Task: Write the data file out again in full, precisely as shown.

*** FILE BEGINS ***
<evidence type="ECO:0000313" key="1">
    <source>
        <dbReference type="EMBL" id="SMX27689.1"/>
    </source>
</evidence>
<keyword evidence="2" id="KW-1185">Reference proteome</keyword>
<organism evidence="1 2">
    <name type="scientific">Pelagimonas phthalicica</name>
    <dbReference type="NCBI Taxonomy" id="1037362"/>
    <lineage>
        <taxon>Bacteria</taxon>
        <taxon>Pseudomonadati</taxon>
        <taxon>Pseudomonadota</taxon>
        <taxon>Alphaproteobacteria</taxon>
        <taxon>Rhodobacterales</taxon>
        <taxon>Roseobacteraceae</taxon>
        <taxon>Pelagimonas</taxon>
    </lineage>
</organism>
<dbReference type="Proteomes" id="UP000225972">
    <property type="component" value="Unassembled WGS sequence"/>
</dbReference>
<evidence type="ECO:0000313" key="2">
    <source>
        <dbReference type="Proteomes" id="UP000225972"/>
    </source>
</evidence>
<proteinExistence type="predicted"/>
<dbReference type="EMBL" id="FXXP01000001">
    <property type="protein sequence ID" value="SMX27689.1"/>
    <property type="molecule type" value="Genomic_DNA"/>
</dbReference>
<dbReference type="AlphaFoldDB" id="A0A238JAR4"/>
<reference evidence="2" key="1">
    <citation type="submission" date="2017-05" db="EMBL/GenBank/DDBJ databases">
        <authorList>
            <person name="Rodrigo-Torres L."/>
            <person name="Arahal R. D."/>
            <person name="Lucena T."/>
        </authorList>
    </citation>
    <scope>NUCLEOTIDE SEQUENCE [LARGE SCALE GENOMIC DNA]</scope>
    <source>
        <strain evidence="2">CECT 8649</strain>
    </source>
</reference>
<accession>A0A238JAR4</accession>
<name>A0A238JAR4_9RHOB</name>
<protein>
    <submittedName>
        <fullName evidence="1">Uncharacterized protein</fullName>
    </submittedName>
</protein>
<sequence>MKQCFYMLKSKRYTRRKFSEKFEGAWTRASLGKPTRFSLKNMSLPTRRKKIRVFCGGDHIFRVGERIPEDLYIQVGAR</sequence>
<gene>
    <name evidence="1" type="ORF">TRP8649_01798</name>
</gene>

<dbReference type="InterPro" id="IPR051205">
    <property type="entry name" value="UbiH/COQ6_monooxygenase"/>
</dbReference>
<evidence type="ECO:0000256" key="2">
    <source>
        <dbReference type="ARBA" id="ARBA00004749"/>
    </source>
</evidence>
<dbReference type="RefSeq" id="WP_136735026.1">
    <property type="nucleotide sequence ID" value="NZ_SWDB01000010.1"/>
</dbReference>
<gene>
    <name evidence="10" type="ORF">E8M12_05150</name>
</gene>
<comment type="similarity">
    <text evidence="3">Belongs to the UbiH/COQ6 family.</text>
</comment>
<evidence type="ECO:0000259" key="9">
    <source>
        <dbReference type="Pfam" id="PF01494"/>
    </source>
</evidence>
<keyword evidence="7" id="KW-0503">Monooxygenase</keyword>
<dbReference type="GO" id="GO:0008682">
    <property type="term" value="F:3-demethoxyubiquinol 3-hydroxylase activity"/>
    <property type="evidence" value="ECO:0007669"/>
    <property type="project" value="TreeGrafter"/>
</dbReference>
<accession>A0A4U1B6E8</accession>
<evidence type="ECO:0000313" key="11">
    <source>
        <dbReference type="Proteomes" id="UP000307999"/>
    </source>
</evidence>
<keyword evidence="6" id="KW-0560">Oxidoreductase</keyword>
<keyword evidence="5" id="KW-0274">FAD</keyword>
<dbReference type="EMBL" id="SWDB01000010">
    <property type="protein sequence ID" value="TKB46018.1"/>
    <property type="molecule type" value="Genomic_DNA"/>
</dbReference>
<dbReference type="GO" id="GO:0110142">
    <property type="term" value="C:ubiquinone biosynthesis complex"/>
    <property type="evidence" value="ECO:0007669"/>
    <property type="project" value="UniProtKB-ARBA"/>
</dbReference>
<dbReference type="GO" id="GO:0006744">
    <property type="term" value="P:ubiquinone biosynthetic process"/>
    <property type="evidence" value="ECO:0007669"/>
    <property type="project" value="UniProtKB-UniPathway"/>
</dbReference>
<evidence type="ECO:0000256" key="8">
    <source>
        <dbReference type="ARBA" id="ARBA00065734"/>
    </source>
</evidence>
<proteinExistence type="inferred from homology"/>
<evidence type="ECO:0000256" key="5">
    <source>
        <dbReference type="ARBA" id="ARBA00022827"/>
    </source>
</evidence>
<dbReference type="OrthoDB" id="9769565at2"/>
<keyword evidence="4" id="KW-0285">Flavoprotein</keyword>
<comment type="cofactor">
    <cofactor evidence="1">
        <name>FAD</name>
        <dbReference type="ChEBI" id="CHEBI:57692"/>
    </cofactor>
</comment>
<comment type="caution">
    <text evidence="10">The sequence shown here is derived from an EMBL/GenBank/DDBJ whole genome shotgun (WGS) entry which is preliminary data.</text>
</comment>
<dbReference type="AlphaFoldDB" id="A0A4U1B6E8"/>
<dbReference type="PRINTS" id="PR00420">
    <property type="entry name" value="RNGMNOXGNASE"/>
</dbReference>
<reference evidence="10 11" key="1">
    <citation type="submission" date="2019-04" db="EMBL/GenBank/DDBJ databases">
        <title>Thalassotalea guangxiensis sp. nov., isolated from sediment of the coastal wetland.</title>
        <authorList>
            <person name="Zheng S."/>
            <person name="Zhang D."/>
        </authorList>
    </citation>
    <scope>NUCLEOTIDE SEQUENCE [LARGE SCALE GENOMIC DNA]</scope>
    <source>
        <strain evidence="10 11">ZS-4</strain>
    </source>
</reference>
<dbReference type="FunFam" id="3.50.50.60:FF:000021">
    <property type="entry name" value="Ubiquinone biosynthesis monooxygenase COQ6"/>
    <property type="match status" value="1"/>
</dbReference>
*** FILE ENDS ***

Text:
<evidence type="ECO:0000313" key="1">
    <source>
        <dbReference type="EMBL" id="SMX27689.1"/>
    </source>
</evidence>
<keyword evidence="2" id="KW-1185">Reference proteome</keyword>
<organism evidence="1 2">
    <name type="scientific">Pelagimonas phthalicica</name>
    <dbReference type="NCBI Taxonomy" id="1037362"/>
    <lineage>
        <taxon>Bacteria</taxon>
        <taxon>Pseudomonadati</taxon>
        <taxon>Pseudomonadota</taxon>
        <taxon>Alphaproteobacteria</taxon>
        <taxon>Rhodobacterales</taxon>
        <taxon>Roseobacteraceae</taxon>
        <taxon>Pelagimonas</taxon>
    </lineage>
</organism>
<dbReference type="Proteomes" id="UP000225972">
    <property type="component" value="Unassembled WGS sequence"/>
</dbReference>
<evidence type="ECO:0000313" key="2">
    <source>
        <dbReference type="Proteomes" id="UP000225972"/>
    </source>
</evidence>
<proteinExistence type="predicted"/>
<dbReference type="EMBL" id="FXXP01000001">
    <property type="protein sequence ID" value="SMX27689.1"/>
    <property type="molecule type" value="Genomic_DNA"/>
</dbReference>
<dbReference type="AlphaFoldDB" id="A0A238JAR4"/>
<reference evidence="2" key="1">
    <citation type="submission" date="2017-05" db="EMBL/GenBank/DDBJ databases">
        <authorList>
            <person name="Rodrigo-Torres L."/>
            <person name="Arahal R. D."/>
            <person name="Lucena T."/>
        </authorList>
    </citation>
    <scope>NUCLEOTIDE SEQUENCE [LARGE SCALE GENOMIC DNA]</scope>
    <source>
        <strain evidence="2">CECT 8649</strain>
    </source>
</reference>
<accession>A0A238JAR4</accession>
<name>A0A238JAR4_9RHOB</name>
<protein>
    <submittedName>
        <fullName evidence="1">Uncharacterized protein</fullName>
    </submittedName>
</protein>
<sequence>MKQCFYMLKSKRYTRRKFSEKFEGAWTRASLGKPTRFSLKNMSLPTRRKKIRVFCGGDHIFRVGERIPEDLYIQVGAR</sequence>
<gene>
    <name evidence="1" type="ORF">TRP8649_01798</name>
</gene>

<dbReference type="InterPro" id="IPR051205">
    <property type="entry name" value="UbiH/COQ6_monooxygenase"/>
</dbReference>
<evidence type="ECO:0000256" key="2">
    <source>
        <dbReference type="ARBA" id="ARBA00004749"/>
    </source>
</evidence>
<dbReference type="RefSeq" id="WP_136735026.1">
    <property type="nucleotide sequence ID" value="NZ_SWDB01000010.1"/>
</dbReference>
<gene>
    <name evidence="10" type="ORF">E8M12_05150</name>
</gene>
<comment type="similarity">
    <text evidence="3">Belongs to the UbiH/COQ6 family.</text>
</comment>
<evidence type="ECO:0000259" key="9">
    <source>
        <dbReference type="Pfam" id="PF01494"/>
    </source>
</evidence>
<keyword evidence="7" id="KW-0503">Monooxygenase</keyword>
<dbReference type="GO" id="GO:0008682">
    <property type="term" value="F:3-demethoxyubiquinol 3-hydroxylase activity"/>
    <property type="evidence" value="ECO:0007669"/>
    <property type="project" value="TreeGrafter"/>
</dbReference>
<accession>A0A4U1B6E8</accession>
<evidence type="ECO:0000313" key="11">
    <source>
        <dbReference type="Proteomes" id="UP000307999"/>
    </source>
</evidence>
<keyword evidence="6" id="KW-0560">Oxidoreductase</keyword>
<keyword evidence="5" id="KW-0274">FAD</keyword>
<dbReference type="EMBL" id="SWDB01000010">
    <property type="protein sequence ID" value="TKB46018.1"/>
    <property type="molecule type" value="Genomic_DNA"/>
</dbReference>
<dbReference type="GO" id="GO:0110142">
    <property type="term" value="C:ubiquinone biosynthesis complex"/>
    <property type="evidence" value="ECO:0007669"/>
    <property type="project" value="UniProtKB-ARBA"/>
</dbReference>
<dbReference type="GO" id="GO:0006744">
    <property type="term" value="P:ubiquinone biosynthetic process"/>
    <property type="evidence" value="ECO:0007669"/>
    <property type="project" value="UniProtKB-UniPathway"/>
</dbReference>
<evidence type="ECO:0000256" key="8">
    <source>
        <dbReference type="ARBA" id="ARBA00065734"/>
    </source>
</evidence>
<proteinExistence type="inferred from homology"/>
<evidence type="ECO:0000256" key="5">
    <source>
        <dbReference type="ARBA" id="ARBA00022827"/>
    </source>
</evidence>
<dbReference type="OrthoDB" id="9769565at2"/>
<keyword evidence="4" id="KW-0285">Flavoprotein</keyword>
<comment type="cofactor">
    <cofactor evidence="1">
        <name>FAD</name>
        <dbReference type="ChEBI" id="CHEBI:57692"/>
    </cofactor>
</comment>
<comment type="caution">
    <text evidence="10">The sequence shown here is derived from an EMBL/GenBank/DDBJ whole genome shotgun (WGS) entry which is preliminary data.</text>
</comment>
<dbReference type="AlphaFoldDB" id="A0A4U1B6E8"/>
<dbReference type="PRINTS" id="PR00420">
    <property type="entry name" value="RNGMNOXGNASE"/>
</dbReference>
<reference evidence="10 11" key="1">
    <citation type="submission" date="2019-04" db="EMBL/GenBank/DDBJ databases">
        <title>Thalassotalea guangxiensis sp. nov., isolated from sediment of the coastal wetland.</title>
        <authorList>
            <person name="Zheng S."/>
            <person name="Zhang D."/>
        </authorList>
    </citation>
    <scope>NUCLEOTIDE SEQUENCE [LARGE SCALE GENOMIC DNA]</scope>
    <source>
        <strain evidence="10 11">ZS-4</strain>
    </source>
</reference>
<dbReference type="FunFam" id="3.50.50.60:FF:000021">
    <property type="entry name" value="Ubiquinone biosynthesis monooxygenase COQ6"/>
    <property type="match status" value="1"/>
</dbReference>